MONTREAL - Quebec provincial police have completed their probe of a Montreal police shooting that left two people dead last June -- including an innocent bystander on his way to work.

They have given the file to Quebec's director of criminal prosecutions to determine whether charges will be laid against Montreal police officers.

In a case that made national headlines and prompted an angry anti-police march, officers shot a homeless man during a public disturbance last June, while their gunfire also struck a man who was arriving for work at a nearby hospital.

Montreal police say they were called as a knife-wielding homeless man tossed garbage around downtown Montreal.

Mario Hamel, 40, a mentally ill man who lived in a downtown shelter, was shot after police cornered him, ordered him to drop his weapon and pepper-sprayed him.

Patrick Limoges, a passerby on his way to work, was also killed in the shooting. The 36-year-old was across the street when he was struck by a police bullet.

In Quebec, it is customary when a police force is involved in a shooting that another force is brought in to handle the investigation.

The debate over who should be leading those investigations was rekindled this summer following the shootings.

Public Security Minister Robert Dutil confirmed recently he intends to table legislation that will bring in a civilian oversight body to take over that task.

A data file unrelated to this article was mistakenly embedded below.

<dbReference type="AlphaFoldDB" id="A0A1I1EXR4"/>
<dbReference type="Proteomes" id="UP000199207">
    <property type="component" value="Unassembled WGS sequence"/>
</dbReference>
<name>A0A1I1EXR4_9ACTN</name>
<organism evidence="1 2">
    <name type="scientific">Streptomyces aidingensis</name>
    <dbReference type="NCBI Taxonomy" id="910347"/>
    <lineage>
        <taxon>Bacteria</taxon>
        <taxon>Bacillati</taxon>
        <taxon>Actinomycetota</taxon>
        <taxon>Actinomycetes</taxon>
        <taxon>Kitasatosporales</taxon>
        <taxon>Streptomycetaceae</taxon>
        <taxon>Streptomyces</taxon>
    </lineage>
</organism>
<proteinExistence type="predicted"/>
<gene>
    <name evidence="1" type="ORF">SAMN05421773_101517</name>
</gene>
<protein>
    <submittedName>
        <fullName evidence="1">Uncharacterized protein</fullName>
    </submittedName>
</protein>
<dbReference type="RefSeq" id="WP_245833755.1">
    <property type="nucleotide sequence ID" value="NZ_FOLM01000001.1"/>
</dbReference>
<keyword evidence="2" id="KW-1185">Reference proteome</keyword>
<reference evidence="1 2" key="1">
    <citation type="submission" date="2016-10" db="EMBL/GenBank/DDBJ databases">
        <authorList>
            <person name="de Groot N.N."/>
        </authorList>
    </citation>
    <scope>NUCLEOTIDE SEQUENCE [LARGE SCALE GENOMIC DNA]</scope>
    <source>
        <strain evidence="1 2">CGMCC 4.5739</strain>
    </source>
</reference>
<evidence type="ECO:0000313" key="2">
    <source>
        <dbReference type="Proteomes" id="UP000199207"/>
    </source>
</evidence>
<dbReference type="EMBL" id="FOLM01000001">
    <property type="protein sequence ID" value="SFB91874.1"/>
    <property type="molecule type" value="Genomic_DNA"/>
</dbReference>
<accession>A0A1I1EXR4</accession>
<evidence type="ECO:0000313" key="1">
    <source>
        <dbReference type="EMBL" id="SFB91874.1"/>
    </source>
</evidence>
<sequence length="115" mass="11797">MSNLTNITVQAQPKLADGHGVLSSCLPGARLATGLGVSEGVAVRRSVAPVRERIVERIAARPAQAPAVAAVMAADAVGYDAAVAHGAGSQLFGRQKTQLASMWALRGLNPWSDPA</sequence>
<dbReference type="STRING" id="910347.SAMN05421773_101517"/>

Critics have argued that a police force investigating another force lacks transparency.

Now, it will be up to the Crown to determine whether charges are laid against the police officers.

"We'll have to study the file and if there's a charge, but it's too soon for now," Crown attorney Jean-Pascal Boucher said Wednesday.

"It won't be settled in a few days. We need to do an in-depth study."

Montreal police have remained mostly mum on the case.

But in a recent interview with The Canadian Press, police chief Marc Parent called it an "exceptional" case and reaffirmed his condolences to the families of the two victims.

"It's always difficult for everyone involved, the family, friends as well as the police that are involved," Parent said.

"We're never left indifferent by these events and we always try to look at how we do things and what we can learn from these operations -- how we can do it better."

A provincial police spokeswoman said Wednesday that force had no further comment about the case.